- Karcher’s Romance of the Republic
One might balk at first viewing the size of Karcher’s biography of Lydia Maria Child: weighing in at more than 800 pages (including notes and bibliography), it has a presence on the shelf that would seem to belie the relative obscurity (compared to her own time) to which Child has been relegated in this century. One only has to read this cultural biography, however, to appreciate how appropriate Karcher’s conscientious recordings of Child’s life and work actually are. An author whose life spans—and whose work chronicles—some of the most significant and turbulent decades in American history, Child demands and deserves our attention. From her first novel, Hobomok (1824), to her last, A Romance of the Republic (1867), Child devoted herself to raising an awareness of and challenging the prevalent attitudes towards discrimination, whether racial, sexual, or religious. Although ostensibly an analysis of a highly prolific and extremely influential writer’s life and work, The First Woman in the Republic is much more than this. Covering topics as diverse as Jackson’s Indian removal policy, the advent of children’s literature in America, transcendentalism, female suffrage, the martyrdom of John Brown, and the failure of Reconstruction, Karcher’s cultural biography is a provocative narrative of American history. In a sense, Karcher has attempted to write her own “romance of the republic”: through the story of one talented, ambitious and troubled author, we read the history of a young, ambitious and deeply divided American culture. [End Page 447]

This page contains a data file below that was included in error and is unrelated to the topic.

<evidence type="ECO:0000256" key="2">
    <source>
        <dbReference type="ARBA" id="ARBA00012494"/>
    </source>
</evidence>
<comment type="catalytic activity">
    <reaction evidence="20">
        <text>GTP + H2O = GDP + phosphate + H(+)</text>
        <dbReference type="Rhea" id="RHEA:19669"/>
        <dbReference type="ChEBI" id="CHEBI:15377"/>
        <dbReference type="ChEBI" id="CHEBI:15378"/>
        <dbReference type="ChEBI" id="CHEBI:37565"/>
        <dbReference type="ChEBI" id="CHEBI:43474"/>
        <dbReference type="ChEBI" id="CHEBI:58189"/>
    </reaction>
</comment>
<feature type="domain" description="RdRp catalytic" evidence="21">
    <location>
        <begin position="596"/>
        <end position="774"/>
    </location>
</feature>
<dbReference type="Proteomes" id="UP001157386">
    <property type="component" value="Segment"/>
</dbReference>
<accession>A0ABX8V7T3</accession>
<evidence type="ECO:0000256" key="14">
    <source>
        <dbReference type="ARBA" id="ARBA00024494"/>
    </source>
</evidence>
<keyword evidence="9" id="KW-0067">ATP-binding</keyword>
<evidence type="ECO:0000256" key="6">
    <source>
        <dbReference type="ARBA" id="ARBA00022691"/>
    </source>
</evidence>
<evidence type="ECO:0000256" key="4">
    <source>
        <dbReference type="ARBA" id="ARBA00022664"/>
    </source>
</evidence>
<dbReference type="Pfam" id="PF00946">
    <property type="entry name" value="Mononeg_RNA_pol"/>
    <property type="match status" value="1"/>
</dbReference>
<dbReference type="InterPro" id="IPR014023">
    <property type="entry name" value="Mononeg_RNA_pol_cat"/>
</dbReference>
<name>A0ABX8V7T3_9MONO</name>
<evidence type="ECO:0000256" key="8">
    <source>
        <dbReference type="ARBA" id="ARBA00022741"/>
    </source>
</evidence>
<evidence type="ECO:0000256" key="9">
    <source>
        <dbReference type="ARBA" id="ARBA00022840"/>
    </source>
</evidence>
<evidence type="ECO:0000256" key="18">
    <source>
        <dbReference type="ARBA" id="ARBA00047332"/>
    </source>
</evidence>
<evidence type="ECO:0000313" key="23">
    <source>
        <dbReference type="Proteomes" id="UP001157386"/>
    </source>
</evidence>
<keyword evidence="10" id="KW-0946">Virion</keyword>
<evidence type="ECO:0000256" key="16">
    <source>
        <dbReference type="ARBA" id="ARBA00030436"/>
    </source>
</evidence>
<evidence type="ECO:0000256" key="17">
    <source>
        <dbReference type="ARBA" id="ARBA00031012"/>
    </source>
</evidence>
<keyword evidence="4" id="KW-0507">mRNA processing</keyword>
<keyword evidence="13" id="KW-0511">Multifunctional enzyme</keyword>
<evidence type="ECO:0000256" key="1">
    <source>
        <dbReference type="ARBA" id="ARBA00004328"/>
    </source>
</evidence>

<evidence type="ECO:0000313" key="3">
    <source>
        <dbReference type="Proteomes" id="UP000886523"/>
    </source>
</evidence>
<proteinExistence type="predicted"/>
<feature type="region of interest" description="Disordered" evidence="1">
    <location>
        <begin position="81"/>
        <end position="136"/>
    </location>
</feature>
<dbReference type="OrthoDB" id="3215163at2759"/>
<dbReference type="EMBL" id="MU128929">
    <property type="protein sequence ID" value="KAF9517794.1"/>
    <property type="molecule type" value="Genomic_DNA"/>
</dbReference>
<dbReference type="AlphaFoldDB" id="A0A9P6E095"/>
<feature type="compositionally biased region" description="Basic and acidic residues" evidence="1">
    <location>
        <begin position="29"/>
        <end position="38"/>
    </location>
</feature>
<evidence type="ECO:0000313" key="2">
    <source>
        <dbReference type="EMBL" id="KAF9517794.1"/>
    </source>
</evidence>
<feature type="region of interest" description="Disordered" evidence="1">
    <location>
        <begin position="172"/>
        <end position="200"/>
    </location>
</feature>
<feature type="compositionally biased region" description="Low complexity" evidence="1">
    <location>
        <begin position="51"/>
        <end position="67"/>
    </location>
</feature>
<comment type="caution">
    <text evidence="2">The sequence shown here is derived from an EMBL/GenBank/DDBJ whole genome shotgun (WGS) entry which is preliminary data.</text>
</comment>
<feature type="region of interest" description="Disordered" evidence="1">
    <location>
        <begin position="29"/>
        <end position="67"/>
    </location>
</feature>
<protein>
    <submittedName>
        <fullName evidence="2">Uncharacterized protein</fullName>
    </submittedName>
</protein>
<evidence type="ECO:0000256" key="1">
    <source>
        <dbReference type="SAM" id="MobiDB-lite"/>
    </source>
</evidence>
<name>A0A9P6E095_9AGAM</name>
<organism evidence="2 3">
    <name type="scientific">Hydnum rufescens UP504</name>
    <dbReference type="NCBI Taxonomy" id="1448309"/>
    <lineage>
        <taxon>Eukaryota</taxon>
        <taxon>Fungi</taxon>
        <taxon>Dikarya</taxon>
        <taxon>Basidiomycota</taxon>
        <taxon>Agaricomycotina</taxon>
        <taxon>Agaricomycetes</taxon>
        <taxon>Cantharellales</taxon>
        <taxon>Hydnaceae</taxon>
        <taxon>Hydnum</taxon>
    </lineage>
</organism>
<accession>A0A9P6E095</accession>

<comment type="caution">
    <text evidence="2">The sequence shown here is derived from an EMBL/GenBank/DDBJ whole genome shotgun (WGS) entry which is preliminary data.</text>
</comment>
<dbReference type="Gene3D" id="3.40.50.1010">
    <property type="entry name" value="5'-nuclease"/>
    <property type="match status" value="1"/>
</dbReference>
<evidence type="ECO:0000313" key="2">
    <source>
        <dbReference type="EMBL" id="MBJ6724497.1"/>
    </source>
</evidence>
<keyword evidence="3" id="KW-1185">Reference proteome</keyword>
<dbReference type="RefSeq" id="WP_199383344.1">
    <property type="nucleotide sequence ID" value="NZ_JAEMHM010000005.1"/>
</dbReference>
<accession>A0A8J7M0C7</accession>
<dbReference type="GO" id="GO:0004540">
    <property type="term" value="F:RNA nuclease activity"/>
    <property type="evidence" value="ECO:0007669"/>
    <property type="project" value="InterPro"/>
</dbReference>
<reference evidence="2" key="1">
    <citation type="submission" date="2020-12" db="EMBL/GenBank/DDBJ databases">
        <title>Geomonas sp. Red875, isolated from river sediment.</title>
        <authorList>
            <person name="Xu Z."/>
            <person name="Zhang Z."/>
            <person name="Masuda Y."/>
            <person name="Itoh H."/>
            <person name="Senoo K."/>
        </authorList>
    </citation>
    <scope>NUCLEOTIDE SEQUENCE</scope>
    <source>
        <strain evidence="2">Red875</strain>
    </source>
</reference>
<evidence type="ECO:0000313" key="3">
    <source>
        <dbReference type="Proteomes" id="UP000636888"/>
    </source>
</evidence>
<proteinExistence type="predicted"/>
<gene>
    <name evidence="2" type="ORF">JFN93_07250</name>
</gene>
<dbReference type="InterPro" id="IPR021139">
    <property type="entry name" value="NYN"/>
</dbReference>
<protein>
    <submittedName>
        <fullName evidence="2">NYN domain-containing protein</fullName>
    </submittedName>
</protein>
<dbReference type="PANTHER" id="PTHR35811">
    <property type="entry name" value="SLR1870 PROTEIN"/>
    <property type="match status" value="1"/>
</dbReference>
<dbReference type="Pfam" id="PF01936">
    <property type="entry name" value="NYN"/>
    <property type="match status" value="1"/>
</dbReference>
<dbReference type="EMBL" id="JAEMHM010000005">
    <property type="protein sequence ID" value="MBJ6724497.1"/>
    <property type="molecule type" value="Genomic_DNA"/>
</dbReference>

And this is what separates Karcher’s biography from earlier biographies of Child, including William S. Osborne’s Lydia Maria Child, published in 1980, and more recently, Deborah Pickman Clifford’s Crusader for Freedom, published in 1992. 1 Karcher’s book gives us as detailed a picture of the times in which Child lived as it does of Child’s life in those times. But if Karcher’s is the most extensive biography, it is also in some respects the least critical. To take one example: whereas Osborne describes Child’s A Romance of the Republic as surprisingly sentimental and contrived, and Clifford notes its unintentional racist presuppositions, Karcher celebrates its attempts to turn all of America into one “multiracial family.” 2 Although in an earlier essay Karcher was quite candid about the ways in which Child’s novel “may well have reinforced the ideological assumptions that marginalized the masses of American blacks and circumscribed the freedom of white women,” her biography seems more reticent about expressing these doubts in any but a cursory way. 3 But then this may be due to the implied agenda of the biography: Karcher wants to show Child not only as a feminist, but one ahead of her time. As a thinker who travels an uncharted path, Child is bound to lose her way at times. But this is a subject to which I will return.
Admittedly, Child lived in a fascinating period of American history, but she proves an absorbing figure in her own right. Having spent her life coping with, in Karcher’s words, “the psychic wounds left by her mother’s illness and death,” Child struggles to come to terms with the inner obstacles to literary fame and personal contentment: “unresolved anger toward her parents, the guilt and chronic depression that typically result from anger deflected inward, and an insatiable yearning for love” (5). Karcher attributes this last psychological hurdle to Child’s three-year flirtation with, and eventual marriage to, David Lee Child, a man whose political sympathies would complement Child’s own, but whose lack of business sense resulted in a financial drain on Child for the rest of her life. “Within three months of her marriage in October 1828, Child no longer enjoyed . . . the satisfaction of controlling her income and balancing her literary and financial goals. Instead, she found herself at the mercy of David’s spiralling debts” (102). The loss of two libel suits reduced...